An $118.3 billion Senate foreign aid and border security package does not include any funding for United Nations Relief and Works Agency for Palestine Refugees (UNRWA), the U.N. agency that employed 12 people accused by Israel of participating in the Oct. 7 attack on Israeli civilians.
The legislation includes $10 billion in humanitarian assistance to provide food, water, shelter and medical care to civilian populations in Ukraine and Gaza. The assistance for Palestinian civilians includes guardrails to prevent it from being diverted to Hamas or other terrorist groups.
The legislation will block UNRWA from receiving U.S. funding while the allegations against its former employees are being investigated. That, however, will not diminish the total amount of humanitarian aid allocated to Gaza, according to a Senate aide familiar with the package.
U.N. Secretary General António Guterres said last week that nine of the former UNRWA workers facing accusations had been fired. The U.N. said two others had died.
Progressive Sen. Bernie Sanders (I-Vt.) last week called on the administration to restore funding to the relief agency, warning that failing to do so would risk a humanitarian disaster.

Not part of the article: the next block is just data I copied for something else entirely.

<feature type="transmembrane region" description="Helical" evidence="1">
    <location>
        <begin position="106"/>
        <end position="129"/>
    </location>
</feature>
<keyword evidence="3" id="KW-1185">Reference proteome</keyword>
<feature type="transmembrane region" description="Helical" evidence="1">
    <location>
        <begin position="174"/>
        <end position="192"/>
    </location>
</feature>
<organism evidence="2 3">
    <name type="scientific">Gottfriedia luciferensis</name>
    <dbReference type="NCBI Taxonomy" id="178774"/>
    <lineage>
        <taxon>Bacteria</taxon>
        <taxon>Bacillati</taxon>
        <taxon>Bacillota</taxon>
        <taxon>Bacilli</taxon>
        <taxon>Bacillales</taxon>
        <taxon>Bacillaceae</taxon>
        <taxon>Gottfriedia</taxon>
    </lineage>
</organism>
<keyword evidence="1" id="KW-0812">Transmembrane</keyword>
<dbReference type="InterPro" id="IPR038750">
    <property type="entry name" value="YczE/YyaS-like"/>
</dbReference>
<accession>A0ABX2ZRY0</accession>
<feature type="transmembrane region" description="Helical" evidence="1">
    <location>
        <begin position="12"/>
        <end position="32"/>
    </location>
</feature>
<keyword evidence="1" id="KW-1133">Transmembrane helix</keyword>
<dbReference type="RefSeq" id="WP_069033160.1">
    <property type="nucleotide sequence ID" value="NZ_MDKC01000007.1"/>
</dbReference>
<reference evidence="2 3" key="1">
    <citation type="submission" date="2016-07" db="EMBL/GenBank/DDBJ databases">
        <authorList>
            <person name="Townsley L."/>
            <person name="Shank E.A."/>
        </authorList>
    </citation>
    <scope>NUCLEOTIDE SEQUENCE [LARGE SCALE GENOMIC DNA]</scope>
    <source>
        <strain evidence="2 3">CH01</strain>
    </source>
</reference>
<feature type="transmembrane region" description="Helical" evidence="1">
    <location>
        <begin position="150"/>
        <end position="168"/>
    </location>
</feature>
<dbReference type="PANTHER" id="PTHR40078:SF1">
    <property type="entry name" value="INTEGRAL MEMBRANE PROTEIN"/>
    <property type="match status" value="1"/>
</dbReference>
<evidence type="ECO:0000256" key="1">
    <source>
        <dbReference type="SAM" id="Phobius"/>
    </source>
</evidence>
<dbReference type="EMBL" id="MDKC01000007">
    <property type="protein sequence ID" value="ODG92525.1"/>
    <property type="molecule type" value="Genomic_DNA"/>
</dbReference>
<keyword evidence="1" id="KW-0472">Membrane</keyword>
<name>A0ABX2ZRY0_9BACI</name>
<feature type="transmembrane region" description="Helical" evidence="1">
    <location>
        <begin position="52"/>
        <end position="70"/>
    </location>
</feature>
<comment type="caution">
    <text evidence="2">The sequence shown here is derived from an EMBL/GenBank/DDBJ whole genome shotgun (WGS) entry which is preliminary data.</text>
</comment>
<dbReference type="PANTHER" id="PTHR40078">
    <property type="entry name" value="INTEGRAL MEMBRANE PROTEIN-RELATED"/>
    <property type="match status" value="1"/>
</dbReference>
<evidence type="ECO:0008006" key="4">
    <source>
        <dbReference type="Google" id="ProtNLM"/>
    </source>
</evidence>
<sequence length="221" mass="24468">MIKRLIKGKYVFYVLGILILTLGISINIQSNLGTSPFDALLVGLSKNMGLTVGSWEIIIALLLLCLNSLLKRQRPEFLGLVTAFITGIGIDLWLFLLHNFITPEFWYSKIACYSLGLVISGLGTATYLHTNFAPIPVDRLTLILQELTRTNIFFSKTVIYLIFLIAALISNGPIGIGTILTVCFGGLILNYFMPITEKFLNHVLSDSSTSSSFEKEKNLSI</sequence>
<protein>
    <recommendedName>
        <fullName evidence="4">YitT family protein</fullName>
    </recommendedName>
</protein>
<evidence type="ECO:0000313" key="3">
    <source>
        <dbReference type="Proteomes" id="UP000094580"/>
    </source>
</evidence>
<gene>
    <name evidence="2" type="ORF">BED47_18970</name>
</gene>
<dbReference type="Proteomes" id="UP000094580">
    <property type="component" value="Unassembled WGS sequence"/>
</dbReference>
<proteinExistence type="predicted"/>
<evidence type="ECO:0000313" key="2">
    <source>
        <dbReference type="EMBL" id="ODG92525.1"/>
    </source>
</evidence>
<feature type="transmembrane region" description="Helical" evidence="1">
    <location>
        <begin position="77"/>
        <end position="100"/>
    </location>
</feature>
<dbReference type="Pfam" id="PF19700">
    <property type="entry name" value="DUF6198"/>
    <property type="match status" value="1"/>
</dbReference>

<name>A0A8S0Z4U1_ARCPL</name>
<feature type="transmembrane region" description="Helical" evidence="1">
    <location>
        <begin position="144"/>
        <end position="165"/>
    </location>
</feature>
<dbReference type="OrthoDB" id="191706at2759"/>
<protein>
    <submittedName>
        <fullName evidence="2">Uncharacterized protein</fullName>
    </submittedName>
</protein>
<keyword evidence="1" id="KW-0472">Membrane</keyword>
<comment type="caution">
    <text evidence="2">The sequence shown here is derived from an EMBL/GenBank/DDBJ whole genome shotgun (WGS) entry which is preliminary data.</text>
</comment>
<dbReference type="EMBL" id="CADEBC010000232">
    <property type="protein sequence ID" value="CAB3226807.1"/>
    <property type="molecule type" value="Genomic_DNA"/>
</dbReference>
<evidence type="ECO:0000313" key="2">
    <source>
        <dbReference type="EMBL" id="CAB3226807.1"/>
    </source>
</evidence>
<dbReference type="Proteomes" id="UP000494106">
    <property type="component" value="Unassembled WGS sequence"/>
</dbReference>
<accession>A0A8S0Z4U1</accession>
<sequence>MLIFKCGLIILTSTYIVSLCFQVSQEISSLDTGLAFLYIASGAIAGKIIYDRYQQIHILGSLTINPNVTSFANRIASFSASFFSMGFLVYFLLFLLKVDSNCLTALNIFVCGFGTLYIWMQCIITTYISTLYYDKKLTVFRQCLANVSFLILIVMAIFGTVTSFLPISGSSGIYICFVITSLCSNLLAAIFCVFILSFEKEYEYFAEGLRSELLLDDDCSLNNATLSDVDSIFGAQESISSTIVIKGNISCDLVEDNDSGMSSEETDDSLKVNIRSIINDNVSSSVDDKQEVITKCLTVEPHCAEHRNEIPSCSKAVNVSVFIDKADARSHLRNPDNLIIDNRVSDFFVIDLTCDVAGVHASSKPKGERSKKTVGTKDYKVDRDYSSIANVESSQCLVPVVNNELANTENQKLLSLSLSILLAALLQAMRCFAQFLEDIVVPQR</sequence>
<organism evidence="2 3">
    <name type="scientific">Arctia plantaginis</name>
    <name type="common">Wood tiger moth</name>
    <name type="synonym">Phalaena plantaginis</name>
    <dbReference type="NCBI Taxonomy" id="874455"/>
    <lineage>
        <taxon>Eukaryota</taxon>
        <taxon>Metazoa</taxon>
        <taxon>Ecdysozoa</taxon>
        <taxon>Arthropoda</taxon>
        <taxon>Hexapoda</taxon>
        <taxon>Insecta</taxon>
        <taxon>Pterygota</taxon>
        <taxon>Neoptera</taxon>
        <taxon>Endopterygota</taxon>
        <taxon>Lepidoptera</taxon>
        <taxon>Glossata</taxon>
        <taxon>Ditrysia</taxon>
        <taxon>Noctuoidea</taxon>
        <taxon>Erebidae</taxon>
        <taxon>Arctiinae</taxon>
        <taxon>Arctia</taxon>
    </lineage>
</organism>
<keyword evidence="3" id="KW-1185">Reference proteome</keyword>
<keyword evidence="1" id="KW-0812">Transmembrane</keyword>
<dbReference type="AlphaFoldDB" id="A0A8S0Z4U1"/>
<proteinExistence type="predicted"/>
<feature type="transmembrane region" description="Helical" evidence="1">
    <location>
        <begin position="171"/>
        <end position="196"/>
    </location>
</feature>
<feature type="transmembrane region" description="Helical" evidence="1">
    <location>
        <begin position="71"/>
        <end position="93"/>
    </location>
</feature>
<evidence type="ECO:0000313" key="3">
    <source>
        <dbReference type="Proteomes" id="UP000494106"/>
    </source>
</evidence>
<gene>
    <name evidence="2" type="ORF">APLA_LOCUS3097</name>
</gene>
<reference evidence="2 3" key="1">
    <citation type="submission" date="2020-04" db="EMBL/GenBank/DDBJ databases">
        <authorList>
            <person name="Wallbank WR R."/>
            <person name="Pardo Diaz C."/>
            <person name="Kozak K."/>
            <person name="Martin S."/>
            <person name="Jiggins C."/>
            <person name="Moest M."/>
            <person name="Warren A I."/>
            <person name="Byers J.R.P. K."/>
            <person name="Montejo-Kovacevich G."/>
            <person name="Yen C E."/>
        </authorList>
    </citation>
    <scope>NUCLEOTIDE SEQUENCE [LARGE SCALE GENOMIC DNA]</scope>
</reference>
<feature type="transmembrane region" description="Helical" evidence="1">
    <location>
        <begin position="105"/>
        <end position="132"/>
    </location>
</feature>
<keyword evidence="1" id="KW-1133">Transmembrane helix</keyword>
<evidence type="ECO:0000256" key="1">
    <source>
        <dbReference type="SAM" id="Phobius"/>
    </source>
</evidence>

“Obviously, it’s not acceptable for any of the 13,000 UNRWA employees in Gaza to be involved with Hamas, and allegations against the 12 people charged must be investigated. However, we cannot allow millions to suffer because of the actions of 12 people,” he said.
Kenneth Roth, the former executive director of Human Rights Watch, earlier on Sunday said that suspending funding to UNRWA “is not the answer.”
“If some members of a police department committed a crime, one would hold those individuals to account, not disband the entire police force,” he wrote on the social media platform X before the details of the Senate bill became public.
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